Why the ECB needs new tools for bond ‘fragmentation’
1. What is meant by “fragmentation”?
The term refers to what officials see as an unwarranted jump in bond yields from weaker eurozone governments relative to stronger ones. While the 19 economies in the currency bloc differ in metrics such as inflation, growth and debt, policymakers say some market moves don’t reflect these fundamentals and are too fast. Member states with the highest ratio of government borrowing to gross domestic product – notably Greece and Italy – were also those among the major nations with the highest 10-year bond yields in mid-June, both far superior to those of Germany, the mainland country. reference.
2. Why is this a recurring problem for the euro zone?
While members share a common currency, they implement their own fiscal policy, leading to divergences that can swell over time, even with European Union limits on budget deficits. The EU’s founding treaties prohibit the ECB from financing governments, but the large-scale purchase of government bonds is testing that idea. The German Bundesbank, which provided the model for the ECB, has historically been particularly outspoken against such a tool. The argument: these measures reduce the incentives for nations to stop overspending and make their economies more competitive.
3. What “crisis tools” have been deployed in the past?
The most famous is Mario Draghi’s Outright Monetary Transactions program, a bond-buying initiative that went unsolicited after markets took the former ECB president at his word when he pledged in 2012 to do “whatever it takes” to keep the euro intact. . Most recently, the Pandemic Emergency Purchase Program, another bond-buying push that was crafted in days as Covid-19 swept across the continent in 2020. The PEPP, as is known, has ended up reaching around 1.7 trillion euros ($1.8 trillion). ) before the end of net purchases in March.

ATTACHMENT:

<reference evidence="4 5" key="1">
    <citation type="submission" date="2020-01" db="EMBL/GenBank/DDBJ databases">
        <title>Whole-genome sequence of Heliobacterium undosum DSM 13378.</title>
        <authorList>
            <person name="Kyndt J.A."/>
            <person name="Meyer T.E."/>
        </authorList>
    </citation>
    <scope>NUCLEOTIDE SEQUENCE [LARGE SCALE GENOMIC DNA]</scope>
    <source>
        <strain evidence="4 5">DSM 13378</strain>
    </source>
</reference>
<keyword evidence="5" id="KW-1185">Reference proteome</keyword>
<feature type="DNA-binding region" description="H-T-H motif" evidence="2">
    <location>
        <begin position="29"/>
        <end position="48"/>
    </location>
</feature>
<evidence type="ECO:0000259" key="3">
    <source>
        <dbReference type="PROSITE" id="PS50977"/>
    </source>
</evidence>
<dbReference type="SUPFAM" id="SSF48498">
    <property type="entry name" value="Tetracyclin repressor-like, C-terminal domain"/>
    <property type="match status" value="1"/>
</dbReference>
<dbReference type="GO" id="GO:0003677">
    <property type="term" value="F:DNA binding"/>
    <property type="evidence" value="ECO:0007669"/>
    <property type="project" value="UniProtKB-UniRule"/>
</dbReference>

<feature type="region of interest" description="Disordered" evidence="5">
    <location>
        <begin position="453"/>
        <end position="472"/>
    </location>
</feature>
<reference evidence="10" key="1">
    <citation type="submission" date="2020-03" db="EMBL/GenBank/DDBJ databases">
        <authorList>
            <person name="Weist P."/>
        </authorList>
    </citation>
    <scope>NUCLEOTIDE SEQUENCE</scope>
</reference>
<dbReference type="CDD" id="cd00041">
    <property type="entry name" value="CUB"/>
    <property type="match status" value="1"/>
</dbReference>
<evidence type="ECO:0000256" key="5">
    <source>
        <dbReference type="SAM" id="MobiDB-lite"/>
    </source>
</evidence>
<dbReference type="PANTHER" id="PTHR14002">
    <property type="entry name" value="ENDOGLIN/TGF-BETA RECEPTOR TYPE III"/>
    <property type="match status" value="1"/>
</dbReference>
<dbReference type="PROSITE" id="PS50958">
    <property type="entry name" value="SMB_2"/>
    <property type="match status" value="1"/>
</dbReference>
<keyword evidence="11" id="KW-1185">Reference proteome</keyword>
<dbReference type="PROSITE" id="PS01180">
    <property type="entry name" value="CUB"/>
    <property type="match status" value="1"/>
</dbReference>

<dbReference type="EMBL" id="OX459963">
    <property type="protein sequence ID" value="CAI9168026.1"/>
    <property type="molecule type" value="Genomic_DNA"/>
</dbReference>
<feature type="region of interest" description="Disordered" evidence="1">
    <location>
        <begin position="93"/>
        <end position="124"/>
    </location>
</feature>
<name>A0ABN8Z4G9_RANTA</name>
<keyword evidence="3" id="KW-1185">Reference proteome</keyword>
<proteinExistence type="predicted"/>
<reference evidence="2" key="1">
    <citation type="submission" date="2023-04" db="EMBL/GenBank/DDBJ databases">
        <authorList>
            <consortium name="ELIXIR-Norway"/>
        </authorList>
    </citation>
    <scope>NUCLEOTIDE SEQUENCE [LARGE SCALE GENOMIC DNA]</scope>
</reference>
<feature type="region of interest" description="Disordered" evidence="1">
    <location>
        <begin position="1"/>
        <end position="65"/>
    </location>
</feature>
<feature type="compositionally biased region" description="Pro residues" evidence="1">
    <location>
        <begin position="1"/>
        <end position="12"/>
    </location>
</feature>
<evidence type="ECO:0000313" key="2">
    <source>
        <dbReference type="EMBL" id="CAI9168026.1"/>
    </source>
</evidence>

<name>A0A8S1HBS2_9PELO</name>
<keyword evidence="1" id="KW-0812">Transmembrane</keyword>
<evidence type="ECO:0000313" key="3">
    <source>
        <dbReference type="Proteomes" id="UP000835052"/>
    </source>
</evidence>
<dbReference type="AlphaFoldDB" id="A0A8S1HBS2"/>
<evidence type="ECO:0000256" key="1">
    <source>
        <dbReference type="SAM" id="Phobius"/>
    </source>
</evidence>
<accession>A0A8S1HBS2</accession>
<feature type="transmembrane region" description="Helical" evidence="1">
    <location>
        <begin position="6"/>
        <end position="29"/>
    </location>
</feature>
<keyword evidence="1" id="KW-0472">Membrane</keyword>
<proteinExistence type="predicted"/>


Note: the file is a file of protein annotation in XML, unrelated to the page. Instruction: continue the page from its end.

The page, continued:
4. What could the new tool look like?
It would be first and foremost to buy public debt. But, in order not to upset efforts to contain record inflation, the instrument would probably be to sell other securities from the ECB’s portfolio, according to people familiar with the matter. An alternative would be to drain the liquidity created by the system, as was done under the old securities markets program from 2010. ECB President Christine Lagarde told ministers of eurozone finances on June 16 that the tool would kick in if borrowing costs for weaker countries rise too much or too fast, according to people briefed on their discussions. His comments helped reduce Italy’s 10-year yield premium over German bonds.
5. Will the ECB impose conditions before starting to buy?
ECB purchases under the new tool are unlikely to come with strings attached to ensure they land on fruitful ground. A watered down version of Draghi’s OMT program, with increased EU surveillance or new reform proposals, could be acceptable, according to Bloomberg Economics. Economists at the Brussels-based think tank Bruegel proposed a similar structure in a paper prepared for the European Parliament that recommended officials opt for a country-specific buying tool where EU policymakers confirmed the sustainability of a country’s debt.
6. Is the new tool the only thing the ECB is doing?
No. The ECB has also reshaped its pandemic-era asset purchase program so that it can use reinvestments of maturing debt more flexibly. And it could preload them, allowing it to buy new bonds before older securities mature. Redirecting proceeds of expiring debt from core countries to troubled markets might be enough to keep speculators at bay for now.
7. What are the challenges?
Time and politics. While the promise of a new instrument has bought some breathing room, the ECB is now under pressure to announce something concrete at its July 20-21 policy meeting. Assets globally, however, are experiencing rapid revaluation as the global inflationary shock deepens, suggesting greater potential strain on pressure points in Europe. At the ECB itself, meanwhile, not everyone is equally keen to throw a lifeline at countries they deem fiscally irresponsible, making it harder to agree on any new tools.
8. What has “no matter what” come to mean?
The phrase signifies an ECB power pledge of such power that it is enough to scare speculators into backing down – as they did in the wake of Draghi’s pledge. Some 10 years after he uttered those famous words, all eyes will be on the ability of Lagarde, his successor, to pull off a similar stunt.
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